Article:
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Gene Weingarten: Putting customer service reps through the paces

WASHINGTON — Today is the latest installment of my continuing, Pulitzer Prize-winning coverage of the plight of the beleaguered customer service rep.

Colgate-Palmolive Lavender and Chamomile liquid hand soap

Me: I have an emergency.

Kim: How can I help you?

Me: My wife insists on putting your product in our little bathroom, which she also insists on calling a "powder room." The stuff makes your hands smell like the botanical gardens threw up on them.

Kim: What is your emergency?

Me: I accidentally used some.

Kim: Okay, and . . . ?

Me: Am I going to become gay?

Kim: No. It is just a fragrance. It is not going to cause you to become gay.

Me: Good. I mean, being gay is fine. But I am already married.

Kim: I understand. What soap product do you usually use?

Me: I make it myself from rendered pig fat, chicken gristle and sand.

Comet disinfectant cleanser

Me: I was reading the label of your product and couldn't help noticing that it said: "Active ingredient: Sodium dichloro-s-triazinetrione dihydrate: 1.2 percent. Other ingredients: 98.8 percent."

Anna: Yes?

Me: Well, isn't that a lot of unspecified ingredients? They could be anything.

Anna: The inactive ingredients are proprietary. We do not reveal them.

Me: Exactly. So here is what I want to know: Might one of the unnamed ingredients be rat lips?

Anna: That is giving me the creeps.

Me: Me, too. Can you assure me that one of the unnamed ingredients is not rat lips?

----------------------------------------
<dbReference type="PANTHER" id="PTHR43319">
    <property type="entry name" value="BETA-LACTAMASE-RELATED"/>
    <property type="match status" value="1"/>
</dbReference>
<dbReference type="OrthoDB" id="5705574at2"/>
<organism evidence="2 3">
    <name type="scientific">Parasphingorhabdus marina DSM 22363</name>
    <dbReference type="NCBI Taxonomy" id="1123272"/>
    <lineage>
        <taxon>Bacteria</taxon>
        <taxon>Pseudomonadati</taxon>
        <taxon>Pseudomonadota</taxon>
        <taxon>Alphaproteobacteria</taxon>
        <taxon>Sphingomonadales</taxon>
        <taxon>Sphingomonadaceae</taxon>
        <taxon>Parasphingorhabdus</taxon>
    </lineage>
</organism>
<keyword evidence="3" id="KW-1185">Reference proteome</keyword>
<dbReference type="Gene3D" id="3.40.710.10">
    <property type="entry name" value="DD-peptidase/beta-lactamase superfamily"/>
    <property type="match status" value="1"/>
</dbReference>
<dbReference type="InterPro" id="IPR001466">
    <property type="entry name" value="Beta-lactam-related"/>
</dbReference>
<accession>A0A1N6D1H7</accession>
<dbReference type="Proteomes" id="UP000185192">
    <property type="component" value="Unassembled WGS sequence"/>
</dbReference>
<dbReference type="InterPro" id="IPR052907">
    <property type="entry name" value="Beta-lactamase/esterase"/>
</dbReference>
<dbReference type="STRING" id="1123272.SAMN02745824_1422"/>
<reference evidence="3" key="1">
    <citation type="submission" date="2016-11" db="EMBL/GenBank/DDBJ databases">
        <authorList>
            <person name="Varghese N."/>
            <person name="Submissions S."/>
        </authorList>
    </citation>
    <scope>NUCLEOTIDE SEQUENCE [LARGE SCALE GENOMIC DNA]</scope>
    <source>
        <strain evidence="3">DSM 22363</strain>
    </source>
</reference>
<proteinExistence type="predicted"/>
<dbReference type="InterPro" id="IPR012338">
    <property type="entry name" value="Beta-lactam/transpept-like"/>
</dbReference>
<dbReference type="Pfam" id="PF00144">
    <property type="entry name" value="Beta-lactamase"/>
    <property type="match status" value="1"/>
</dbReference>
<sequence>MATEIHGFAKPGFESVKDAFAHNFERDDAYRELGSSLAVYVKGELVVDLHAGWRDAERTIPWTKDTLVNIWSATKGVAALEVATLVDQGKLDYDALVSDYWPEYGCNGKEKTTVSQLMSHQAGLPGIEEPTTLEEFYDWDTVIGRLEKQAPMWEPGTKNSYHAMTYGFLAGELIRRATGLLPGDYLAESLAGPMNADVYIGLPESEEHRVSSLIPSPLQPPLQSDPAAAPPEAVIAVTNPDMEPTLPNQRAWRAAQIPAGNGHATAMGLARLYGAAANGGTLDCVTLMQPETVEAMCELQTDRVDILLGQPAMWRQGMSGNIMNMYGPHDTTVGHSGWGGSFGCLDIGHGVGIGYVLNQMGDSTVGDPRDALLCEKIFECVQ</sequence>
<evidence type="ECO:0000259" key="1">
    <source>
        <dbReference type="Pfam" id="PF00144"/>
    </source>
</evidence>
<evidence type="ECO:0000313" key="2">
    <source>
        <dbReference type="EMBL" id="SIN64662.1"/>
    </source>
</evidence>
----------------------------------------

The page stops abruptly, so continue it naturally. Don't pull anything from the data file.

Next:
Anna: Let me put you on hold.

(Two minutes pass.)

Anna: Okay, there are also alkalis, buffers, complex sodium phosphates, surfactants. . . .

Me: But there are still a lot of ingredients you do not know. Right?

Anna: Yes. Their identity is proprietary.

Me: So we are agreed that they could include rat lips.

Heinz Ketchup

Me: I am an actor, and I am shooting a film where I need to have ketchup splattered all over my shirt. But I am allergic to ketchup, so I am wondering, would human blood work okay instead?

Mark: Well, I think there is a gel-like chemical that they use to simulate blood in movies.

Me: Yeah, but I need to simulate ketchup.

Mark: I would go in the direction of the gel. To find it, you could Google "fake blood."

Me: But I need fake ketchup.

Mark: You could Google "simulated ketchup."

Häagen-Dazs ice cream

Me: Close your eyes so you cannot see any product around, and spell Häagen-Dazs.

Desiree: H-ä-a-g-e-n D-a-z-s.

Me: Wrong. You forgot the hyphen and the umlaut over the first "a."

Desiree: The what?

Me: My point exactly. If you can't spell it, no one can. And it's all nuts, because Häagen-Dazs isn't even foreign. It originated in the Bronx. Anyway, I am here to propose a new jingle for your company, to help the consumer out. You can have it for free.

Here's our ice cream: Taste it, smell it,

Just don't ever try to spell it.

We paired two a's, then, just for fun,

We put a silly hat on one!

Then we really stuck the knife in —

There is no space. We use a hyphen.

And at the end? (No way to guess.)

We put a z before an s.

Let's make it simple as can be:

Häagen-Dazs spells F-A-T.

Gene Weingarten can be reached at weingarten@washpost.com. You can chat with him online at noon Tuesdays at www.washingtonpost.com.

Gene Weingarten: Putting customer service reps through the paces 08/08/09 [Last modified: Saturday, August 8, 2009 5:30am]
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